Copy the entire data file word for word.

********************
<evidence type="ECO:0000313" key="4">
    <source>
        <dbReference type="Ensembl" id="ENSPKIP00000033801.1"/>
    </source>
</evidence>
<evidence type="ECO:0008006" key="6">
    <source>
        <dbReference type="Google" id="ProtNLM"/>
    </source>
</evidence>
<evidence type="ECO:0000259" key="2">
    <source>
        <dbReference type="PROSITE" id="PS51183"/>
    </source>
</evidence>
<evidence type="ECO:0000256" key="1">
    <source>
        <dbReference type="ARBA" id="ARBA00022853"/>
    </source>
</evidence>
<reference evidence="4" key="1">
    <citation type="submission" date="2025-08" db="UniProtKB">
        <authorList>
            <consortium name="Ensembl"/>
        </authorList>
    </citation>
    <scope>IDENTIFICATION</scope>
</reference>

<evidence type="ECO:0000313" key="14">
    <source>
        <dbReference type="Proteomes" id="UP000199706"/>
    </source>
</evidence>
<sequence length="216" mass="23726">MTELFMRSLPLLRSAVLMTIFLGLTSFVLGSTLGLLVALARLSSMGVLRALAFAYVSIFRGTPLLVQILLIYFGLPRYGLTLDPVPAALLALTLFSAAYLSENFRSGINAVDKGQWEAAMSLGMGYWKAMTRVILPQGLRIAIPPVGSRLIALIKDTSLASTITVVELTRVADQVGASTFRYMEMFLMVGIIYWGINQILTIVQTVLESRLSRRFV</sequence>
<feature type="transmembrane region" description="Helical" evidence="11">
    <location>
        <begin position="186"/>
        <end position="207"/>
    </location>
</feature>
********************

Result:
<evidence type="ECO:0000313" key="4">
    <source>
        <dbReference type="Ensembl" id="ENSPKIP00000033801.1"/>
    </source>
</evidence>
<evidence type="ECO:0008006" key="6">
    <source>
        <dbReference type="Google" id="ProtNLM"/>
    </source>
</evidence>
<evidence type="ECO:0000259" key="2">
    <source>
        <dbReference type="PROSITE" id="PS51183"/>
    </source>
</evidence>
<evidence type="ECO:0000256" key="1">
    <source>
        <dbReference type="ARBA" id="ARBA00022853"/>
    </source>
</evidence>
<reference evidence="4" key="1">
    <citation type="submission" date="2025-08" db="UniProtKB">
        <authorList>
            <consortium name="Ensembl"/>
        </authorList>
    </citation>
    <scope>IDENTIFICATION</scope>
</reference>

<evidence type="ECO:0000313" key="14">
    <source>
        <dbReference type="Proteomes" id="UP000199706"/>
    </source>
</evidence>
<sequence length="216" mass="23726">MTELFMRSLPLLRSAVLMTIFLGLTSFVLGSTLGLLVALARLSSMGVLRALAFAYVSIFRGTPLLVQILLIYFGLPRYGLTLDPVPAALLALTLFSAAYLSENFRSGINAVDKGQWEAAMSLGMGYWKAMTRVILPQGLRIAIPPVGSRLIALIKDTSLASTITVVELTRVADQVGASTFRYMEMFLMVGIIYWGINQILTIVQTVLESRLSRRFV</sequence>
<feature type="transmembrane region" description="Helical" evidence="11">
    <location>
        <begin position="186"/>
        <end position="207"/>
    </location>
</feature>